Looking up, she found him gazing at her with such adoration that she caught her breath and stared, hypnotized by his moss-green eyes.

***Canyon de Chelly fills an important role in not only Capturing Gabriel, but in the entire Romancing the Guardians series.
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  1. Lyn, I love the cover of this book and I know I'll love the story. I don't want to miss any of the Guardian books!
    We didn't go down into the canyon but did drive a part of the rim. we especially enjoy touring Anasazi ruins and have spent many vacations in that part of the country. Great post.

  2. Interesting post. We have added Canyon de Chelly to our list for our next road trip. Love the pictures and history. Your book sounds interesting. I'll have to check out the Guardian books.

  3. Caroline and Linda, thank you for stopping by. I'm glad you enjoyed reading about Canyon de Chelly. There's so much history associated with it that I could write another post about it. I hope to visit the canyon before I write the final Romancing the Guardians book, which will be largely set there.

  4. Bravo! Lyn, this is a wonderful post. I like your clever way of getting your book into the post.
    I've been to Grand Canyon but that's about it for Arizona. Of course, I've heard of these places and structures, such as Spider Rock...and seen it in various ways in a photograph...and would love to return one day. The Navajos have a rich varied history to be appreciated.
    Your book cover is great! And the story sounds great, too.
    Good luck!

    1. Thank you, Celia. Since I described parts of the canyon in Capturing Gabriel, it made sense to use what I'd already written through a character's eyes. Glad you like the book cover and the excerpt.

      I've been to the Grand Canyon and other beautiful places in Arizona, but not Canyon de Chelly. I truly hope to go there and hire a Navajo guide to give hubby and I a tour of the canyon.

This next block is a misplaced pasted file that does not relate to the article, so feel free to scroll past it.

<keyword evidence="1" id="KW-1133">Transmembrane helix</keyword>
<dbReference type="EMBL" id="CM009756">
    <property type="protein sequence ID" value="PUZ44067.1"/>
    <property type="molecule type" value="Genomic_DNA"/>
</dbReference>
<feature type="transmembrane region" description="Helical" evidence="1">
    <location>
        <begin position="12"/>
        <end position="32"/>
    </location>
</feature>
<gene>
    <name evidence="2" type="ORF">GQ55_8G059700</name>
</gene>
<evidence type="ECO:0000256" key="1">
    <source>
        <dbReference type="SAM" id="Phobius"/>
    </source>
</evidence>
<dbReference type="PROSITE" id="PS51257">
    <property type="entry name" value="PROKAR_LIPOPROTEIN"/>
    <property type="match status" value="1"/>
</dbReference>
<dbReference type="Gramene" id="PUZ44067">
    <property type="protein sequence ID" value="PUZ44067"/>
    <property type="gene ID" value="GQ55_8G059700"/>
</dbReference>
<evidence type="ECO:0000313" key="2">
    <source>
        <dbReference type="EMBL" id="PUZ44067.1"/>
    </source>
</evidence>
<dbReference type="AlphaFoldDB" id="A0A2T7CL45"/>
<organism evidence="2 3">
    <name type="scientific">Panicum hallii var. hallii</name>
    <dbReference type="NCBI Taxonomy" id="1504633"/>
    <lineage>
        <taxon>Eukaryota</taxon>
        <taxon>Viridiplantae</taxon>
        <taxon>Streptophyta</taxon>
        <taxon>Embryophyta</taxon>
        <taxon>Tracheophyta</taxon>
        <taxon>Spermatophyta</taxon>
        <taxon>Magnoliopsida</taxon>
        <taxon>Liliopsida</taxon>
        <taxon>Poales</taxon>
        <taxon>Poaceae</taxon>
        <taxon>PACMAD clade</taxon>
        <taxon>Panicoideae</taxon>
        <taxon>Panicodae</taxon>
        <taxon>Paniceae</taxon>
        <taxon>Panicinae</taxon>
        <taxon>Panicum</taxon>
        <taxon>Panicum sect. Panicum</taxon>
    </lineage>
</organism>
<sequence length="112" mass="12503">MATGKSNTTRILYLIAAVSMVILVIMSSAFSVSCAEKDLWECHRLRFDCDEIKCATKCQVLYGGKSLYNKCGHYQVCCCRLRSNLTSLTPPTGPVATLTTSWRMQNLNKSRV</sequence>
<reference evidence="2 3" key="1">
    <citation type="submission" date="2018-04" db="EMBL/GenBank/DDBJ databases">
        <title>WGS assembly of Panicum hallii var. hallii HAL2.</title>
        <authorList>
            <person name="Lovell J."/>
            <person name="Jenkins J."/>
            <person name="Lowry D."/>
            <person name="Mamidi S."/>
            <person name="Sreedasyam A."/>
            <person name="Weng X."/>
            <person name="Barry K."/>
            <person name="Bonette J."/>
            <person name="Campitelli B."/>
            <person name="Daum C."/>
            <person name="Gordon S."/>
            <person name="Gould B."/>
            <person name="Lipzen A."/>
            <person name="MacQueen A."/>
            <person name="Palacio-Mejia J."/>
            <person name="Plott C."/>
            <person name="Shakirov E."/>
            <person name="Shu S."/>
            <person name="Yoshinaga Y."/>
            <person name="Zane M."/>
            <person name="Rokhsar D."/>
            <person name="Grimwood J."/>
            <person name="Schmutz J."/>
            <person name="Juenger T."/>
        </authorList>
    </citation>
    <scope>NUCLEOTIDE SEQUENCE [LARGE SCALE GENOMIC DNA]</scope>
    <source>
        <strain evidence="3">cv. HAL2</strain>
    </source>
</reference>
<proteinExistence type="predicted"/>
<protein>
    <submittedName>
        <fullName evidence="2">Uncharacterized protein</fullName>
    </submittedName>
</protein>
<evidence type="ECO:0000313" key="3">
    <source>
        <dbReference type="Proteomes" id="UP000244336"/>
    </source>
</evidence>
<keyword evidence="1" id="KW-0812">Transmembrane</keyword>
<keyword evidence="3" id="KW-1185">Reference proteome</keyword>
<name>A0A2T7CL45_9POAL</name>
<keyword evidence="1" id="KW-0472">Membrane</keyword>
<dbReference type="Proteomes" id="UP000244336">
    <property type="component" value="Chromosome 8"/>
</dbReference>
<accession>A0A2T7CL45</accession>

5. Wonderful snippet, and I love the history lesson.

    1. I'm so happy you enjoyed the excerpt, Savanna, and I'm glad I didn't bore you with the history. Believe me, there's much, much more to tell.

  6. I like how your excerpt read like a guided tour of Canyon de Chelly. This was an article loaded with information and I loved the pictures, too. I would not have known such a place existed until my sister went there and sent me a patch. You'd think the column of rock called Spider Rock would just tumble over. You certainly delivered on your promise to tell us more about this unique and beautiful place. I truly enjoyed it, Lyn.

    1. Sarah, what a pleasure it is to know you enjoyed reading about Canyon de Chelly. It's becoming almost a character in my Romancing the Guardians books. By the time the final installment comes out, readers will understand why I chose this very special place for the Guardians to gather and have a final showdown with their mortal enemies, the Hellhounds.

  7. Hi Sarah. I love those photos. Amazing how small the people on the horses look in comparison. I agree, that's a great cover with the girl put into the top corner like that. So interesting to hear about those rock formations. Best of luck with great sales.

    1. Hey Paisley, I agree the riders and their mounts look tiny next to the tall rock walls of the canyon. Puts things in perspective for us. I'm glad you like the book cover. Kim Killian is my designer. She's using the same design style for all of the books in this series. Except the final one. I have no idea what it will look like. Thanks much for stopping by.